Finally, the device driver invokes netif_rx() to pass the buffer up to the protocol layer. The buffer is queued for processing by the networking protocols after the interrupt handler returns. Deferring the processing in this fashion dramatically reduces the time interrupts are disabled and improves overall responsiveness. Once netif_rx() is called, the buffer ceases to be property of the device driver and can not be altered or referred to again.

Flow control on received packets is applied at two levels by the protocols. First, a maximum amount of data can be outstanding for netif_rx() to process. Second, each socket on the system has a queue which limits the amount of pending data. Thus, all flow control is applied by the protocol layers. On the transmit side a per device variable dev->tx_queue_len is used as a queue length limiter. The size of the queue is normally 100 frames, which is large enough that the queue will be kept well filled when sending a lot of data over fast links. On a slow link such as a slip link, the queue is normally set to about 10 frames, as sending even 10 frames is several seconds of queued data.

One piece of magic that is done for reception with most existing devices, and one that you should implement if possible, is to reserve the necessary bytes at the head of the buffer to land the IP header on a long word boundary. The existing Ethernet drivers thus do:

skb=dev_alloc_skb(length+2);
if(skb==NULL)
    return;
skb_reserve(skb,2);
/* then 14 bytes of ethernet hardware header */

to align IP headers on a 16 byte boundary, which is also the start of a cache line and helps give performance improvements. On the SPARC or DEC Alpha these improvements are very noticeable.

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What about rmem_max / rmem_default ?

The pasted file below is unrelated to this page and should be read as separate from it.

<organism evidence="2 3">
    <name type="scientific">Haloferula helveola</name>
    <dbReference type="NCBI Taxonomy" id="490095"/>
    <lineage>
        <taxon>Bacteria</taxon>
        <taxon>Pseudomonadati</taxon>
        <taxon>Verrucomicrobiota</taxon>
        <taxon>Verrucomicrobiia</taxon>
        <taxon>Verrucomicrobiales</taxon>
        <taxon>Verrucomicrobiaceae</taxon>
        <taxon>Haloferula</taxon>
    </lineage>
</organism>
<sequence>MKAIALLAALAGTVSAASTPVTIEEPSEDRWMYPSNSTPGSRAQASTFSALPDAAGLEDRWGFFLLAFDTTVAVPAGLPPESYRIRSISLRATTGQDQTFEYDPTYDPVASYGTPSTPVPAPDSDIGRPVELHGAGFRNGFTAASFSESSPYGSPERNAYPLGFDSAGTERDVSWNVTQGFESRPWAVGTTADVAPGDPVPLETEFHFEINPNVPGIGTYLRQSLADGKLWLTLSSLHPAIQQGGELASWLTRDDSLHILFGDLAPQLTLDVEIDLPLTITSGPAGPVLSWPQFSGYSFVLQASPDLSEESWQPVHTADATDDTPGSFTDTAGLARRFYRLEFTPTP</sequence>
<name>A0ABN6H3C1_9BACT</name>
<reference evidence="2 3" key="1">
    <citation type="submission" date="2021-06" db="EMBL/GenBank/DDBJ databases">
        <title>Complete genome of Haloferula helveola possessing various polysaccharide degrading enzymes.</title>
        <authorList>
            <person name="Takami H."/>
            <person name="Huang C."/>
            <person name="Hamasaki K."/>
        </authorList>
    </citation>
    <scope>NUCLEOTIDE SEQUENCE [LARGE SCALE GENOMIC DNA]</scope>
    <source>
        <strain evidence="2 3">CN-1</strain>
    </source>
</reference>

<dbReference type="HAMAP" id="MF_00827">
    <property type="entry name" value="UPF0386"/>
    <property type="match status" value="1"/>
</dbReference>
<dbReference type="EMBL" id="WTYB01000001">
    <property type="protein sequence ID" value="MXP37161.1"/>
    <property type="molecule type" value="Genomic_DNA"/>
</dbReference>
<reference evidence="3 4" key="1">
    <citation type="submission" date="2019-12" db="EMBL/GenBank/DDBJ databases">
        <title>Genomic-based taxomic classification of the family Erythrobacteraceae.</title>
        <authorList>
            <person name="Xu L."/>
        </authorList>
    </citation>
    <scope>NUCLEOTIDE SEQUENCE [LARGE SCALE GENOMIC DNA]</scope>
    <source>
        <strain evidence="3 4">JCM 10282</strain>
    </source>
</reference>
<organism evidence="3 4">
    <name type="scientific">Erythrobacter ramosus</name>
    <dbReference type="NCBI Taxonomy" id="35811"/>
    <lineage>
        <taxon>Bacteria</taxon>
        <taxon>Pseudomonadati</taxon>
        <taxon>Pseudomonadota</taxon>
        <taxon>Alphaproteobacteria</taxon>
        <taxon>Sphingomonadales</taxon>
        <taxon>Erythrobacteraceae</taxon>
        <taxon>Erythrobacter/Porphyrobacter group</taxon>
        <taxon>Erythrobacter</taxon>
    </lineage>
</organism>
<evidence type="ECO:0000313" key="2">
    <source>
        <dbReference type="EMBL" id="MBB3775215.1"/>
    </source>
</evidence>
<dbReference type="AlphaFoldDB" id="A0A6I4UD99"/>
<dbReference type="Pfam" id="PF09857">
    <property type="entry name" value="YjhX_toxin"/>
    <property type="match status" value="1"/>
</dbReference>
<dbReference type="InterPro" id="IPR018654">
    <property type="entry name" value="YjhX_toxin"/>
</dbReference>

Anonymous's picture

An admirable in-depth article. Just a stupid question (I'm so slow-witted) : I still don't catch the link between the rmem_default/rmem_max sysctl parameters (socket receive buffer default/max length) and the buffer allocated by dev_alloc_skb(). Socket receive buffer vs buffer of skb : are we talking about he same memory area, or are they different things (involving necessarily a copy from the one to the other, sooner or later) ?

Thanks for anyone who would make it clear to me,
Telenn

Missing pictures

Ovy's picture

The links to figures do not work (File not found error). I guess time does matter (1996 article!). To anyone reading this article, please provide us some links for the pictures (or link to some other up to date articles).

Thank you,
Ovy

Fixed

Mitch Frazier's picture

Should be working now.

Mitch Frazier is an Associate Editor for Linux Journal.

thnx

Ravikumar's picture

thanx for the great article..

at each layer the data and tail pointers change right??

so if i need to acces the L7 data,consider UDP can i take the from pre routing hook can i take data+udphdr->length..??

Help Required....

Ram's picture

Hi Alan Cox,
Thanx for the article.
Iam Ram.Iam new to device driver development.
some how i manged to write a network driver.
still i need some help.But I want to access the driver functions directly from user program written in c.

i.e. I want to access the open,close,hard_start_xmit(),ioctl functions directly without using the socket api(socket,bind,connect etc). I want my own function api.
is it possible to do it.

Thanx in adavance,

good article

Ajay Thakur's picture

thanks for this article. It explains most of the things. But still I feel that some more thing related to Bottom Half/Top half processing should be added. and also things are not clear about the logic of freeing/owning skbuffers.

Ajay